Bishop H. M. Turner Upon The Anniversary of His Wife’s Death
Christian Recorder: July 31, 1890
This morning one year ago, just at this time, six o’clock and fifteen minutes, my precious little wife, my angel, the dearest object that heaven ever honored this poor way ward soul with, breathed her last and fell into the icy arms of death. What a monster! Death! Death! Death! Who can understand it? What philosophy, what science what process of reasoning or analysis can grapple with its amazing mysteries, or solve its dark problems? It stills the heart, chills the warm blood, closes the eyes, deafens the ears, paralyzes the brain, torpidizes the liver, benumbs the lungs, in short, extinguishes the fires of life and commands disorganization to take possession. Tears, groans, sighs, screams, the paroxysms of the anguish and heartrendings of friends and relatives are all laughed to scorn by this grim and hideous monster. It has no mercy, no sympathy, no pity. If death has a heart, it is harder than a thousand stones, its breath is sulphureted vengeance, its eyes the glare of Stromboli when in the garb of fury. But why attempt a description of death. Mightier pens than mine have tried it for a hundred generations and they are as abortive of the result as when they first began. The Bible, faith, hope and charity, (love) form the only microscope that can detect the parasites of death in the body of death, and more than augurs a resurrection from the dead. They are the only telescopes that can dissolve the hazy nebula that seems to film the dome of infinity itself and assure us we shall see our loved ones again. O, Holy Bible what would we do without thee? Through what would we look? What would be our compass, our chart, our guide?
“Holy Bible, book divine
Precious treasure thou art mine.”
This day, July 19th, will ever be memorable and sacred in all future time. It will ever be memorable with me for I never expect to work (unless to preach) on this day while I carry breath in this body. It shall also be consecrated to fasting and prayer and to song and tears, and laughter, if faith and hope through mediation shall provoke the laugh. It will be memorable with my wife as the day she threw off the coils of flesh and blood and mounted the celestial spheres to live with God and angels. It will be memorable to her as the day she met her mother and my mother and the babes who went a little before her to the heavenly land. Our two mothers had just gone before her long enough to be partially acquainted with the holy company and prepared to point out some of the grandeurs of the holy land. The difference between my wife and me is this: Had it been left to me, I would have blotted the 19th of July from existence; no pen should have ever written it or press printed it. I would have torn it from the calendar of time and turned it into darkness and told to the moon and starts to veil their faces and lift no beam or ray of light upon the sombre night that marked the 19th of July. While after six o’clock and thirty minutes a.m., while rising in the light of the sun and the light of heaven both, she would proclaim it the grandest day in all the annals of time or eternity. Her day of release from sickness, pain, want, doubt, disappointment, anxiety, fears, forebodings, troubles, hunger, thirst, weariness, vexation, false friends, winter’s cold, summer’s heat, the world, the flesh and the devil all combined.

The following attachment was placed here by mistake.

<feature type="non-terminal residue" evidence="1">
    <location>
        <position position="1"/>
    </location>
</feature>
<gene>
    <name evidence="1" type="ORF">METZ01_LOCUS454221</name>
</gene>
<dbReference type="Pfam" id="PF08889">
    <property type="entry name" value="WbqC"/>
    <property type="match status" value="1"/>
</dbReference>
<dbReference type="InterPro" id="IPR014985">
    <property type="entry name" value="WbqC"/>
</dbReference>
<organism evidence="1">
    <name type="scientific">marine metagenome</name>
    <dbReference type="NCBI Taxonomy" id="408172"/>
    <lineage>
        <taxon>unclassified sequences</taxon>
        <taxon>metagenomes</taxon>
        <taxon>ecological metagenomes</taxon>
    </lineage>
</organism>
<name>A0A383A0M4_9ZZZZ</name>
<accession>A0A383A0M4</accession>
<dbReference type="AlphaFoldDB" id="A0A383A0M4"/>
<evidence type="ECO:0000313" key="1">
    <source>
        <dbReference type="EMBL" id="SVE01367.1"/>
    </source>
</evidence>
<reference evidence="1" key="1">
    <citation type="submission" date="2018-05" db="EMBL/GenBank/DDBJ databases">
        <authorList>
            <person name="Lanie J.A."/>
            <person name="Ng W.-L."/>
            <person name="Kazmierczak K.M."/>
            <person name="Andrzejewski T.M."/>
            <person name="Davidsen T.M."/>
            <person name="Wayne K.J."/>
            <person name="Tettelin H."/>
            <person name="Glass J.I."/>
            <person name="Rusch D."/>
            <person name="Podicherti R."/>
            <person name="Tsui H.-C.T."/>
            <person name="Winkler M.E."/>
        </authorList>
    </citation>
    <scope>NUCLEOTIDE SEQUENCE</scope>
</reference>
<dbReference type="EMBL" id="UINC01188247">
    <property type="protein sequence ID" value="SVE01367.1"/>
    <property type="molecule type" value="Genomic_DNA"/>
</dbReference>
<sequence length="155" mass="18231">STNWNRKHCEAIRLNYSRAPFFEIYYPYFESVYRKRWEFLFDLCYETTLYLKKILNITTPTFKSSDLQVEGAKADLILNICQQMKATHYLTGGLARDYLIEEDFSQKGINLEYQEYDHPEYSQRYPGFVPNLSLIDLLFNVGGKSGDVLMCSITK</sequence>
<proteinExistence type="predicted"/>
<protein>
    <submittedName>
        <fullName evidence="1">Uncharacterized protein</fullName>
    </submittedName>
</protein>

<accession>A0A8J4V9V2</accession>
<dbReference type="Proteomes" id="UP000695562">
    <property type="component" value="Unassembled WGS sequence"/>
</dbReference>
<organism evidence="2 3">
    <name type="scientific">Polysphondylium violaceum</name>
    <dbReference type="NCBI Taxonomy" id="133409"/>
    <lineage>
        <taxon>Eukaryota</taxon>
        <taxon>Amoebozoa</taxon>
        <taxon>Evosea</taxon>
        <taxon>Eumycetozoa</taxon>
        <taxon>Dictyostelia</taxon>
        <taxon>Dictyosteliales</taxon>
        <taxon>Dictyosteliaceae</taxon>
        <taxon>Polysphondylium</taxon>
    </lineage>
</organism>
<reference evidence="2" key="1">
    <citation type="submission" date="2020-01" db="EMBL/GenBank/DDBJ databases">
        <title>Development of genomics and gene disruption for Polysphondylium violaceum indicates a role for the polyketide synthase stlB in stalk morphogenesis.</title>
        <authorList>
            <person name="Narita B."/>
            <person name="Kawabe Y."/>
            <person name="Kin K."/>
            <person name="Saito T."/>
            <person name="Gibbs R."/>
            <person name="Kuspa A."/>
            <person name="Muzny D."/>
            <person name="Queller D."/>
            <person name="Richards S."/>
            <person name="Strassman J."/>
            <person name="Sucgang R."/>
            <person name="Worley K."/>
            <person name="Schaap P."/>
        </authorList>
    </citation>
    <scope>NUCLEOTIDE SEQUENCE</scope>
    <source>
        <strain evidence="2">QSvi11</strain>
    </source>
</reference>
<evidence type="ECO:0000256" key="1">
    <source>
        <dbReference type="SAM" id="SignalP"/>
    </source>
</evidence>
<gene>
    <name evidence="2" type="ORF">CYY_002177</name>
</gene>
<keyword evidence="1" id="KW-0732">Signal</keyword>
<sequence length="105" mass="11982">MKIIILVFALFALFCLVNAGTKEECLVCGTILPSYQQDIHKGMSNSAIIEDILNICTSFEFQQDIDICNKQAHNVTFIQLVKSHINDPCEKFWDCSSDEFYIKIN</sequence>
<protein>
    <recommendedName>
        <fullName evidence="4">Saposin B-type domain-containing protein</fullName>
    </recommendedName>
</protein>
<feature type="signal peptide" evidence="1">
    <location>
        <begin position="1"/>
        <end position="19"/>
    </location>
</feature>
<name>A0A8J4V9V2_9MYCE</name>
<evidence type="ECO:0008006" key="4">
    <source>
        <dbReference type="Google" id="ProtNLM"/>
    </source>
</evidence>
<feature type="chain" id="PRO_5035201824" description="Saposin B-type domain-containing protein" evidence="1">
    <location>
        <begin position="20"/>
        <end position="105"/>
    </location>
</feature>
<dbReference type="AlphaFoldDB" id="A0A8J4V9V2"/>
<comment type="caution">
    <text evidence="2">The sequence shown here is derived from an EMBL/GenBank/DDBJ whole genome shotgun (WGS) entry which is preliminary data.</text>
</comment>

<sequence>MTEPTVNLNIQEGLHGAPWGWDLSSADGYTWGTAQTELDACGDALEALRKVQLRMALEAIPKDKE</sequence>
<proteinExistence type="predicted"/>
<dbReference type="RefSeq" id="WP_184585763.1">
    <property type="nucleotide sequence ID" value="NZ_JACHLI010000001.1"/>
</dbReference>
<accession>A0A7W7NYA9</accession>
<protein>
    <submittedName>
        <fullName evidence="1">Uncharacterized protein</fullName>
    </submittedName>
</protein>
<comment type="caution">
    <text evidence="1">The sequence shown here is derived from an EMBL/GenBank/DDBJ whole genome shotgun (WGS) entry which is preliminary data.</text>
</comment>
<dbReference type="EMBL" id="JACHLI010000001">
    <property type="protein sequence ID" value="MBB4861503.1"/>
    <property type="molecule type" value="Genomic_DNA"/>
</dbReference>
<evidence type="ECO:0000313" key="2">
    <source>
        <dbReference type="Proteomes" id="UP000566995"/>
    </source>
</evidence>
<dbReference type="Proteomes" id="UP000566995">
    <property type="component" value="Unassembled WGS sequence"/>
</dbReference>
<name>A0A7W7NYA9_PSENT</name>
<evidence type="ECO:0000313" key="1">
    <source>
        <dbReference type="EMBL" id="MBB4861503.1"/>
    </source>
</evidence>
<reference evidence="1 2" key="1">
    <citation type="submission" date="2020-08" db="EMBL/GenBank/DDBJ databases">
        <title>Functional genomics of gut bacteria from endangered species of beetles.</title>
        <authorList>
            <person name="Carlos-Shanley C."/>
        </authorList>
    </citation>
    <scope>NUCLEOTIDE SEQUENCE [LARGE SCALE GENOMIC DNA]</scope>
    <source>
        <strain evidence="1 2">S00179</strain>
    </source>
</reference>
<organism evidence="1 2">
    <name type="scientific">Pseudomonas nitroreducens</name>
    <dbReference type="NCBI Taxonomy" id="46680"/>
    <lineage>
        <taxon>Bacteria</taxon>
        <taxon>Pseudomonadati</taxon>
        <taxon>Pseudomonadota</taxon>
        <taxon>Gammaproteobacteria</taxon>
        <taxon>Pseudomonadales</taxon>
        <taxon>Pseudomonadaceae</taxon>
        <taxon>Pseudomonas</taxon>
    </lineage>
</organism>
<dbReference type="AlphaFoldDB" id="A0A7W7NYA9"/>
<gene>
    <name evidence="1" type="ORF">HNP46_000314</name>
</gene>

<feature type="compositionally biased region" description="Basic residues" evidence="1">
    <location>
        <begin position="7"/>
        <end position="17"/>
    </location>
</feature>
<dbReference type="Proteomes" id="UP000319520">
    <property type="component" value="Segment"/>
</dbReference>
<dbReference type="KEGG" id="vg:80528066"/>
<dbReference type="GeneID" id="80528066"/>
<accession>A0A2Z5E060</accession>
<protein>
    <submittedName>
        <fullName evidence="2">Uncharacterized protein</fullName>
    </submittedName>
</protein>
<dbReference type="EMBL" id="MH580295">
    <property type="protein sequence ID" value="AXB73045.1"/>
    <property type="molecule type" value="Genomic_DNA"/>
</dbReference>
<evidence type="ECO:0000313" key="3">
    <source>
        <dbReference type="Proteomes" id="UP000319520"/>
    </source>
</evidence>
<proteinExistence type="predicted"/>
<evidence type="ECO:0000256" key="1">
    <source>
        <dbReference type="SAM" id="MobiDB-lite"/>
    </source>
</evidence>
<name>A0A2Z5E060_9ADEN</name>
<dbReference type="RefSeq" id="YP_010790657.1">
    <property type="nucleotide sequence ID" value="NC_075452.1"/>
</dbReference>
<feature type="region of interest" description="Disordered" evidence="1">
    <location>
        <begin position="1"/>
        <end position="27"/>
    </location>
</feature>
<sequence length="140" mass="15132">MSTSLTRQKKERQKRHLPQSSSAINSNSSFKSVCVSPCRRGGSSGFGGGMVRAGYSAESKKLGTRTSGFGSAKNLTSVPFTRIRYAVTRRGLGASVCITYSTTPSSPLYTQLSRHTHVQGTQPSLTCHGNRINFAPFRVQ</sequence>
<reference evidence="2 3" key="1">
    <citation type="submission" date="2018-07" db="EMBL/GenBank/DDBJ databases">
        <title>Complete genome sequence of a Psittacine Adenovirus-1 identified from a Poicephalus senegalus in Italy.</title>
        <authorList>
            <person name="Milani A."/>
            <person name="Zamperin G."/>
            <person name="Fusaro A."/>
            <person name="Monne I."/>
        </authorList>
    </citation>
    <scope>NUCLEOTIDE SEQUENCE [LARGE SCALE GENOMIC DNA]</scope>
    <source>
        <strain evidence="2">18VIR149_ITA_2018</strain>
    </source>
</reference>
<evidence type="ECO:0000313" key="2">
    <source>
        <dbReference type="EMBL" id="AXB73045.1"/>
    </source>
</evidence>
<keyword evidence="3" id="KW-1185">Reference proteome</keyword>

Well, if the 19th of July has done so much for my wife and I trust for brother Bill, who died the same day, making this anniversary doubly memorable while life shall last, I suppose I had better divest it of its apparent gloom and turn more of my attention to a like day that is just ahead of me. I am pretty certain I cannot remain here much longer. My doctor told me the other day he never knew a man to run down as much in one year as I had. He says I have lost over a third of my vitality, and he advises me to stop reading, writing and traveling for four or five months; but that I can preach, as that is good for me, not too much, however. But gracious, how can I stop writing with stacks of unanswered letters before me and ministers and people quarrelling for replies. I wish they would establish a school to learn how to read but not to write, I am sick and tired of letters. But I sat down at this doleful hour to write a few lines upon the first anniversary of my wife’s death. Pardon the length; I may not see another; but should I, I hope to make it a bit longer; my eyes are too tearful to write any way at this time.